4 reasons why behaviour-based indicators of compromise enhance security
4 reasons why behaviour-based indicators of compromise enhance security

Indicators of compromise (IOCs) are cyber-security classics. Whenever they show up, you know that trouble is likely to follow, which is why everyone uses them to identify and stop attacks. Unfortunately, not every attack announces itself in an easily identifiable way.

Like gatecrashers who change their tactics after being turned away from the party, cyber-attackers have been adapting their techniques to help them slip by defences unimpeded. To identify these more advanced cyber-attack tactics, it's time we put a modern twist on the IOC classic. It's time we added behaviour-based IOCs (BIOCs) to our cyber-security arsenal.

What's a BIOC?

As opposed to classic IOCs, which look for specific artifacts that indicate an intrusion, such as a virus signature or a known bad IP address, file name, MD5 hash, domain name, etc, BIOCs look for specific behaviours that indicate malicious activity, such as the injection of code into memory or a script (eg PowerShell) running within an application. The behaviours are well defined, but the protection is broad – you can identify and block any and all attacks, today and in the future, that exhibit this malicious activity. This gives you a detection advantage. Why? Because…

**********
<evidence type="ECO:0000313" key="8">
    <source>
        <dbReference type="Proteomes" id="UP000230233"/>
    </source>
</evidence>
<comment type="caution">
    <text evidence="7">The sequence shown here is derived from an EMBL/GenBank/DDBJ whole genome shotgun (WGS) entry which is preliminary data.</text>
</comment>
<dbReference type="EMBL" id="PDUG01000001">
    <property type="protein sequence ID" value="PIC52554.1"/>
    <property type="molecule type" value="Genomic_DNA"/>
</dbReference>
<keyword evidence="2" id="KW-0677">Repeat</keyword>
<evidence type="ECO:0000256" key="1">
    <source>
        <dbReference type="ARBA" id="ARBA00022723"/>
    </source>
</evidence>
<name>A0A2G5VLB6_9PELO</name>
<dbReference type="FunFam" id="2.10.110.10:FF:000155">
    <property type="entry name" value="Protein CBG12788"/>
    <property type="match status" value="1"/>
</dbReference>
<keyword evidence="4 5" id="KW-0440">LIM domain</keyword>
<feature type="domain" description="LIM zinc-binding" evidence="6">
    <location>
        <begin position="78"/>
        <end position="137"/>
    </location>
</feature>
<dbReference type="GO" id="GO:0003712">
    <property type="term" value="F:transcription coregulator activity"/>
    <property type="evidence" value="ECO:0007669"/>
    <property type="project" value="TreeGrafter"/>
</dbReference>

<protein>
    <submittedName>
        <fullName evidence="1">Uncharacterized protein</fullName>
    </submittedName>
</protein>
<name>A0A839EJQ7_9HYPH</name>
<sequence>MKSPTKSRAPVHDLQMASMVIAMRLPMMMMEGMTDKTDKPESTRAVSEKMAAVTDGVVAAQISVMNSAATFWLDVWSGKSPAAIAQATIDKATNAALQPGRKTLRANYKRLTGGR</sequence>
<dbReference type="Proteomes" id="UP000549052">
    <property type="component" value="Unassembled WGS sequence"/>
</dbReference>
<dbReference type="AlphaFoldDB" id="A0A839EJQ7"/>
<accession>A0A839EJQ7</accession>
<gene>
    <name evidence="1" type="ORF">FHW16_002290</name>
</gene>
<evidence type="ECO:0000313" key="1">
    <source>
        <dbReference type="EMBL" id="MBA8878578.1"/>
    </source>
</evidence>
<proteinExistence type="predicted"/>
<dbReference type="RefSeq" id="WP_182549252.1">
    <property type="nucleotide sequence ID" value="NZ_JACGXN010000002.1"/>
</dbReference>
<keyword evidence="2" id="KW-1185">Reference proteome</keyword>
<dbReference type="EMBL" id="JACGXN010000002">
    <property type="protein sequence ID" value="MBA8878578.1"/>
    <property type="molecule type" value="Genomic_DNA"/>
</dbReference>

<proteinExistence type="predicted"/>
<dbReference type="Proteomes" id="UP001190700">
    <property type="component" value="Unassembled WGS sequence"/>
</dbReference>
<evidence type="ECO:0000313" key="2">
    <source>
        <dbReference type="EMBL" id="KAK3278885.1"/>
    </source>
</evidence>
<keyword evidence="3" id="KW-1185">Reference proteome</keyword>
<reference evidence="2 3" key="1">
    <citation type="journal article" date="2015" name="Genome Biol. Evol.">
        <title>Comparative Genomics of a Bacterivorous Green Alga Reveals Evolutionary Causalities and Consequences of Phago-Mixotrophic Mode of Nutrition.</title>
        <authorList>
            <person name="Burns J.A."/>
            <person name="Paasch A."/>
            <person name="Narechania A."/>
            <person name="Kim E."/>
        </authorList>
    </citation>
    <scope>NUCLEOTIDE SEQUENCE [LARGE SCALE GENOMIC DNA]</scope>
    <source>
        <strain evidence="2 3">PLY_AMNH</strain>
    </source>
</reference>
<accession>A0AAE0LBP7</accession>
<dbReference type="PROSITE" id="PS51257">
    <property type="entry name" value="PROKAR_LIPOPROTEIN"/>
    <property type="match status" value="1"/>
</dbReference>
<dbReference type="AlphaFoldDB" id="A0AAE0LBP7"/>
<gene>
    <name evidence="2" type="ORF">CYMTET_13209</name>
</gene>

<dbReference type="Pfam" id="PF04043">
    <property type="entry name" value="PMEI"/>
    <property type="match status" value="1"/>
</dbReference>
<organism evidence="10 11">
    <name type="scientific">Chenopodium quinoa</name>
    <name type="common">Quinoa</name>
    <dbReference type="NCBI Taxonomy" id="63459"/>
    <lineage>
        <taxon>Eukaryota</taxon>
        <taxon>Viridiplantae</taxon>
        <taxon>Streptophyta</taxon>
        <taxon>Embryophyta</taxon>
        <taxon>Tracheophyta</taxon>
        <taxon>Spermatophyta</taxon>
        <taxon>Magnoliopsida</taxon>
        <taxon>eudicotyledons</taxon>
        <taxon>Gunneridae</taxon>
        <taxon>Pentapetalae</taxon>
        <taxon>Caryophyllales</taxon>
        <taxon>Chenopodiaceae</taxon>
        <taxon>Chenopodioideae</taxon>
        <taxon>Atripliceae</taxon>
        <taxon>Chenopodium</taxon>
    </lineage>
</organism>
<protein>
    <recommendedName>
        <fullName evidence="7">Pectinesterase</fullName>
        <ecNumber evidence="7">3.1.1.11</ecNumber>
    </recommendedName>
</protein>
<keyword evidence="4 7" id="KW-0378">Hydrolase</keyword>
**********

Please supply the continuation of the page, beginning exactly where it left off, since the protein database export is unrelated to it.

Attackers are tricky

Today's attacks are increasingly fileless, meaning they don't rely on having to write or download a file to infect the target device/system. Instead, they use the services that already exist on the device/system to perpetrate their exploit.  There are no specific strings, names, addresses or processes to look for, so IOCs are of little help. A BIOC, however, can look for services on a device/system doing something unusual. It can identify when normal, legitimate services are being used in a way that is not normal or expected. For example, you shouldn't see a document try to execute PowerShell, so when its detected, you can be fairly certain it's indicative of an attack and should be blocked.

Attacks are fleeting

Attackers are constantly evolving. BIOCs help you get the enduring coverage you need to keep up with the threat landscape and adapt to protect against threats you haven't even thought of yet. When a site gets hacked, an IOC can be created to prevent access to it to ensure it doesn't infect your environment. This IOC, however, is static and only good for a limited amount of time. It can't do anything about the next attack, or the one after that, or the one that is just slightly different from the first. BIOCs, however, can look for the malicious behaviours that are common and indicative of these types of attacks and protect you from the full range.  

It's the difference between being able to identify A SINGLE bad driver or ANY bad driver. You can look for a specific car owned by a specific driver (IOCs) or you can look for any car that is swerving dangerously, driving too fast, running red lights, etc (BIOCs). When you aren't restricted to a specific make or model, you can identify any number of bad drivers, today and in the future. The WannaCry outbreak illustrates this point.